Underperforming principals must be held accountable - Zuma

(File)
(File)

Johannesburg - Principals and management teams at schools which underperformed during the 2016 academic year must be held accountable and brought to book, President Jacob Zuma said on Tuesday.

"There must be consequences for principals and school management teams who recorded a 0% pass rate.

"We must not allow any room in the public service for ineptitude and incompetence," Zuma told officials gathered at the Basic Education Lekgotla in Pretoria.

"When I hear that there is a school that produces 0%, I always ask myself what were they doing between January and November... It means those principals were getting paid for doing nothing."

The three-day event, hosted by Basic Education Minister Angie Motshekga, is a meeting for officials at district, provincial and national level to convene and discuss data, the challenges and strategies in each province, as well as to check on how far the department is from aligning itself with the goals of the National Development Plan.

Zuma said the lekgotla needed to reflect honestly on accountability throughout the basic education system.  

Access to education

"I urge this meeting to pay special attention and develop concrete plans to attend to whatever problems exist in the underperforming districts, provinces and schools.

"Let us attend to shortcomings and ensure that we continue improving performance in education.

"We have no choice but to succeed. Education is our only weapon towards prosperity," he said.

South Africa had already done well over the past 22 years to ensure that children had access to education. The country had made progress by introducing early childhood development and in working towards getting rid of mud schools and inappropriate school structures, he said.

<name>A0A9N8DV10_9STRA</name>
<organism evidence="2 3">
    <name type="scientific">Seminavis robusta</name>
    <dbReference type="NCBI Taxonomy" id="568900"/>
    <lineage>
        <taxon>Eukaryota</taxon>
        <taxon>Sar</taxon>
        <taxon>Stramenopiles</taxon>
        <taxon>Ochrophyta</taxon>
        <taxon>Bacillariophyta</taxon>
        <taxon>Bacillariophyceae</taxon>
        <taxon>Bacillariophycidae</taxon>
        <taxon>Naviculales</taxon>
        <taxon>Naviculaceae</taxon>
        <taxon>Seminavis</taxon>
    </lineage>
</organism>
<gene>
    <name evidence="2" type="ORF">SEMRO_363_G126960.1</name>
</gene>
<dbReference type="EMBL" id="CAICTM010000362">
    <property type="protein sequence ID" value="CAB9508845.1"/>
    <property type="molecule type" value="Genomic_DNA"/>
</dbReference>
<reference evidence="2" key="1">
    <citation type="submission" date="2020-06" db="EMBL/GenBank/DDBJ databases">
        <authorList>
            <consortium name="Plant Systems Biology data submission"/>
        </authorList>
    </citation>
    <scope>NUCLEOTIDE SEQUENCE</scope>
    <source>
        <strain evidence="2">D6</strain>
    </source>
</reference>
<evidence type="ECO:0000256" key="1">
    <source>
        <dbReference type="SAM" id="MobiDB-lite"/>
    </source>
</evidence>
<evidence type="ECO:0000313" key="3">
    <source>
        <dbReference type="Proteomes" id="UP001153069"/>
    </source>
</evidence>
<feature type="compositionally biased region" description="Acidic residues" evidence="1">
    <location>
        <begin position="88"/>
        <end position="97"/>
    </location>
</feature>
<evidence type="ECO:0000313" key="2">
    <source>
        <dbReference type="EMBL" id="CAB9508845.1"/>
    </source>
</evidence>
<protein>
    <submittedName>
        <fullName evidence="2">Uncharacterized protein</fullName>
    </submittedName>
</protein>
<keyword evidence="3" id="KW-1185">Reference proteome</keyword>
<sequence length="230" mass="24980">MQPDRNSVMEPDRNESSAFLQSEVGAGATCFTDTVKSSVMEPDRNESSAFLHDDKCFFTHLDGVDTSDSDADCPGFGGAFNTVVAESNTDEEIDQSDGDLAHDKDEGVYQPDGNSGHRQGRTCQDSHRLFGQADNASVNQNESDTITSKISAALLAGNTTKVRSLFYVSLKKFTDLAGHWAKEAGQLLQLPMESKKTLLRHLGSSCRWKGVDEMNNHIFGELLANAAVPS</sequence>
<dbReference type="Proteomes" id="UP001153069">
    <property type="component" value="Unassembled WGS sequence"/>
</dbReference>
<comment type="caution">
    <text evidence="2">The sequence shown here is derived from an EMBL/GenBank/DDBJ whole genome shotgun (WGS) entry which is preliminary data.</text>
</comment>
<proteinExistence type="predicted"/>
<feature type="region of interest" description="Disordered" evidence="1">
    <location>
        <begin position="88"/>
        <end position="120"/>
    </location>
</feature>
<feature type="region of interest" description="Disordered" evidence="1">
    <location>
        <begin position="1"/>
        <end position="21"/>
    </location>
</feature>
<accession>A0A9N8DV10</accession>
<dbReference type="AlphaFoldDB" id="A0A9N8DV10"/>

The government had managed to build 135 new schools across the country and had provided pupils with dignified sanitation, water and electricity at hundreds more, he said.

School nutrition programmes had also played a major role in increased school attendance at both primary and secondary schools.

Delivery of books

More than nine million children were benefiting from the programme daily. This helped improve concentration and productivity among pupils, Zuma said.

However, there were certain sections of the basic education system which needed to be monitored and held accountable for their failure to deliver services on time, he said.

More than 150 million workbooks had been distributed to learners between Grade R and Grade 9 since 2009, he said.

"We urge provinces where there could be a slow delivery of books this year to speed this up so that all children can have their books before the end of January.

"Government pays for these books. Administrators must ensure that they reach our children on time every year."

The sector also needed to make sure more learners were taught mathematics, physical sciences, accounting and languages. There also needed to be sufficient teachers to make sure this was possible, he said.

High school dropouts

Zuma also urged parents to play their part by reading to their children at home to improve literacy levels.

"Let us not allow television to take away the time of our children to read. Parents should control the time spent by children watching television, so that it does not affect their school work."

Lastly, Zuma urged teachers to work harder to reduce the high dropout rate of pupils in high school.

"Our own analysis shows that only less than 50% of all the learners who joined our education system reach matriculation level after 12 years of learning.

"There are many reasons for this anomaly – mostly socio-economic reasons and social ills. Whether it is financial reasons, abuse of drugs or other social challenges, we need to tackle them together. We must keep our youth in school," he said.

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